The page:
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NDP calls for social media watchdog as scrutiny of Facebook heats up

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OTTAWA — New Democrats are demanding the federal government crack down on social media giants following recent revelations by a Facebook executive that have rekindled questions around how to regulate big tech.

NDP MP Charlie Angus called on Ottawa to establish an independent watchdog to address disinformation, hateful posts and algorithm transparency on digital platforms.

Facebook whistleblower Frances Haugen testified before a U.S. Senate committee earlier this month that the company’s products harm children and fuel polarization in the U.S., a claim supported by internal company research leaked to the Wall Street Journal.

“Ms. Haugen reveals that Facebook knew that its algorithms are driving hate content and leading to breakdown in civic engagement,” Angus said.

“Facebook made the decision to incentivize profits through its use of its algorithms over the well-being of its users.”

As the company confronts intense public scrutiny over how its coding fans inflammatory rhetoric and affects users’ self-esteem, Angus is proposing to create an independent ombudsman accountable to the House of Commons, akin to Canada’s ethics and privacy commissioners.

“Rather than relying on outdated institutions like the Competition Bureau or the CRTC, it’s time for the federal government to establish a regulator that actually understands this file,” he said.

Prime Minister Justin Trudeau made several pledges to overhaul internet rules in last month’s federal election.

One promised to introduce legislation within 100 days of forming government that combats harmful online materials, following the failure of a Liberal bill aiming to regulate Facebook and other platforms.

The plan would create a digital safety commissioner to enforce a new regime that targets child pornography, terrorist content, hate speech and other harmful posts on social media platforms. The regulator’s teeth would be sharp enough to order social media companies to take down posts within 24 hours.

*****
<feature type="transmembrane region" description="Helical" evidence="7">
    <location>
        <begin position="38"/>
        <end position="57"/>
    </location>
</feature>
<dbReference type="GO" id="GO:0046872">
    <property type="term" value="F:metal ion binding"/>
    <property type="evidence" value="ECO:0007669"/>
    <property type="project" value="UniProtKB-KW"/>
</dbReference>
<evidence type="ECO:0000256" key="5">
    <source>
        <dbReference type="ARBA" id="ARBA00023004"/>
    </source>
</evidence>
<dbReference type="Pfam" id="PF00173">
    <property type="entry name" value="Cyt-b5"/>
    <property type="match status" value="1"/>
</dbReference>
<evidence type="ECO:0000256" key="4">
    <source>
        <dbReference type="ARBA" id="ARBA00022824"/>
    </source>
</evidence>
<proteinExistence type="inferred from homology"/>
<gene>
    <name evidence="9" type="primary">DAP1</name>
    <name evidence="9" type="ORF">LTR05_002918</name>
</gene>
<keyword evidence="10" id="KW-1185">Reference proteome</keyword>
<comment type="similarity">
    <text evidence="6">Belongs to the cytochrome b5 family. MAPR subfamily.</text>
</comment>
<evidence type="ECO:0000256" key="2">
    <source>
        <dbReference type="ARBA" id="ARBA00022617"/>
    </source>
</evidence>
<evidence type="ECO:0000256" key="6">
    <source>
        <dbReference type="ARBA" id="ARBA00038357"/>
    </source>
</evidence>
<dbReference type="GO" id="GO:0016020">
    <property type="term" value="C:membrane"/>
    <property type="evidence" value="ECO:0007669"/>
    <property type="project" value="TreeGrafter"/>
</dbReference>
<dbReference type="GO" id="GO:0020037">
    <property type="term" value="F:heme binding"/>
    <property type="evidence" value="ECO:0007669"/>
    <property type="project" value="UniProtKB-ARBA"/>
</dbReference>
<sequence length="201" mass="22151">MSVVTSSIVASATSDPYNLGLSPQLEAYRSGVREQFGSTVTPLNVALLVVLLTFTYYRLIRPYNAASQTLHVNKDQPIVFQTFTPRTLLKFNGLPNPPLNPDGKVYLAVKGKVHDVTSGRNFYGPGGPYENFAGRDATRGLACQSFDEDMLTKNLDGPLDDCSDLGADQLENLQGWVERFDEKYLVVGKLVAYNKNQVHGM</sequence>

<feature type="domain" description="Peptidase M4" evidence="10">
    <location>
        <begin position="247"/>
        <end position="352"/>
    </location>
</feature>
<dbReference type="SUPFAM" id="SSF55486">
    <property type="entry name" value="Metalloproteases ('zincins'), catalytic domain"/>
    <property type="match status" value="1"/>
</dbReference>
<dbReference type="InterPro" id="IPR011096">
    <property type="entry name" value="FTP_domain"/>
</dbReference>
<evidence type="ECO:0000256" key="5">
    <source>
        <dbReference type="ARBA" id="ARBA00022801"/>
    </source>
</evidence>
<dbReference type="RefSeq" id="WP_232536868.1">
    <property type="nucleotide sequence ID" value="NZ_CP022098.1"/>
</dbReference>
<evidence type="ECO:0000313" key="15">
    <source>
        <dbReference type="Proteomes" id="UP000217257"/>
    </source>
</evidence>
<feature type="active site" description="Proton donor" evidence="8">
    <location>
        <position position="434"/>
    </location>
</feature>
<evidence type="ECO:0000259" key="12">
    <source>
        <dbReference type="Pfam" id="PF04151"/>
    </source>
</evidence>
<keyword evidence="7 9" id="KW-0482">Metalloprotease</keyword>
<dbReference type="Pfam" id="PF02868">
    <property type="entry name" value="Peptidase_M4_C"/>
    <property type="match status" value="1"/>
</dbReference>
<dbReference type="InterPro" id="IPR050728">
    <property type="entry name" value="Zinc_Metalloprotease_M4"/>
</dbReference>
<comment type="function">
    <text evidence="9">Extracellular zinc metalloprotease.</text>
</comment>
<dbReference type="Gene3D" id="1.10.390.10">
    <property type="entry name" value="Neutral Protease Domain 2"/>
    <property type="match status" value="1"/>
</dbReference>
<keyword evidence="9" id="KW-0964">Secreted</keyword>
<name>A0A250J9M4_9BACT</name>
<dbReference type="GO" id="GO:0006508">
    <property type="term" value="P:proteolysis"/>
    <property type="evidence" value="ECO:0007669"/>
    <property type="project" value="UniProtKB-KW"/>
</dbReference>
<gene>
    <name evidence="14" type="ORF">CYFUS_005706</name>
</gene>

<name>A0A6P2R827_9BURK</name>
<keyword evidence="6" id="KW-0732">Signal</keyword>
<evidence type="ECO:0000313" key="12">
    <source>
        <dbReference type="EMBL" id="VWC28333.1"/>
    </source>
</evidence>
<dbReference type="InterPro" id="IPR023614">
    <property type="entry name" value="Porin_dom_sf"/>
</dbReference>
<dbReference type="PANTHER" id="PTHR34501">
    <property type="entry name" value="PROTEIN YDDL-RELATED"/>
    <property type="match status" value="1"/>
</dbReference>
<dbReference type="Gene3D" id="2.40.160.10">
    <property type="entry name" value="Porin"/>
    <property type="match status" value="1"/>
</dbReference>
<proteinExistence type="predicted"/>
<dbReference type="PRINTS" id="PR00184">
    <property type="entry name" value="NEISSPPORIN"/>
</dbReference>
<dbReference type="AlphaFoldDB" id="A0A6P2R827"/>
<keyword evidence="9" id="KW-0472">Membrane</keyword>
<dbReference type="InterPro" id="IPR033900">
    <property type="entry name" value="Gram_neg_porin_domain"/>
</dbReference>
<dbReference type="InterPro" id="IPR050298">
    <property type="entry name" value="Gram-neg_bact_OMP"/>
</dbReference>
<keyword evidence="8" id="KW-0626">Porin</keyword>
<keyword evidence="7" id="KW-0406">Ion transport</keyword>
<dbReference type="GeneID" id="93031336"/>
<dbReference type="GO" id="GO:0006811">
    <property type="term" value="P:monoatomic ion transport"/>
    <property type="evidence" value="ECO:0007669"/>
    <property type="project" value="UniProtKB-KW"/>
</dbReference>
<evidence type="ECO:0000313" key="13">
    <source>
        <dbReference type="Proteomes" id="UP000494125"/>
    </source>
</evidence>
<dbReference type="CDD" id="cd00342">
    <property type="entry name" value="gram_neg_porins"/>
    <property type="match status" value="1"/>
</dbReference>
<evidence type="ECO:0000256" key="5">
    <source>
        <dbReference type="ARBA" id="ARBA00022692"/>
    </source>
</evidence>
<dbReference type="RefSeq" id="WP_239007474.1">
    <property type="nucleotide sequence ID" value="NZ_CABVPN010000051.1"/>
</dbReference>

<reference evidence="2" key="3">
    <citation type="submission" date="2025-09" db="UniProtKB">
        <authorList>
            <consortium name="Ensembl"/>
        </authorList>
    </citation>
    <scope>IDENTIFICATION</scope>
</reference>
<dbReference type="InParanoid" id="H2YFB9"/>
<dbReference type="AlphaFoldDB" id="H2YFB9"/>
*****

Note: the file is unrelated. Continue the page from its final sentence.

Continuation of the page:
Many large platforms already have policies that claim to meet or exceed these requirements, with some seeking to highlight or remove misleading information — about COVID-19 vaccines, for example.

New Democrats and Conservatives have also questioned why a new regulator is needed to crack down on exploitive material when the Criminal Code already bars child pornography, hate speech and the knowing distribution of illicit images.

Trudeau has further said he would reintroduce provisions of Bill C-10, which died in the Senate in August after the election was triggered. The legislation sought to bring global online streaming giants such as Netflix and YouTube under the auspices of the Broadcasting Act, requiring them to promote Canadian content and financially support Canadian cultural industries. The regime is overseen by the Canadian Radio-television and Telecommunications Commission.

Angus said Monday that the bill amounted to a “political dumpster fire” and that having Canada’s telecommunications regulator address Facebook algorithms would bring “a 1980s solution to a 21st-century problem.”

The legislation provoked months of debate over whether its regulation of online videos amounted to government overreach, with free speech advocates criticizing the bill and the arts community supporting it.

“I think it’s probably better for us to establish a stand-alone officer of Parliament — who reports to Parliament, who understands tech, who understands algorithms — than to turn it over to the schlimazel that is the CRTC,” Angus said, adding that Bill C-10 included “good ideas” around applying broadcast rules for funding to big tech.

Facebook was not immediately available for comment on Monday.

In an emailed statement last week, Facebook Canada said it continues make investments that target misinformation and harmful content.

“Canadians come to Facebook to connect with their loved ones, grow their businesses and share what matters to them,” the company wrote.

This report by The Canadian Press was first published Oct. 18, 2021.

Christopher Reynolds, The Canadian Press

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Central Alberta

Central Alberta Child Advocacy Centre 50/50 Cash Lottery is Back!

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The highly anticipated Central Alberta Child Advocacy Centre 50/50 Cash Lottery is back with even more chances to win!

This year, the jackpot is set to $400,000, with the winner taking home half! Plus, the Central Alberta CAC has added an additional early bird drawing, bringing the early bird prize total to four all-cash prizes of $1,000, drawn weekly in December. All in if purchased before the first Early Bird deadline, entrants have 4 chances at $1,000 dollars, PLUS a chance at the Grand Prize Draw with a sell-out take-home winnings of $200,000!. Tickets start at just $10.

Early Bird Deadlines: December 2, 9, 16, 23.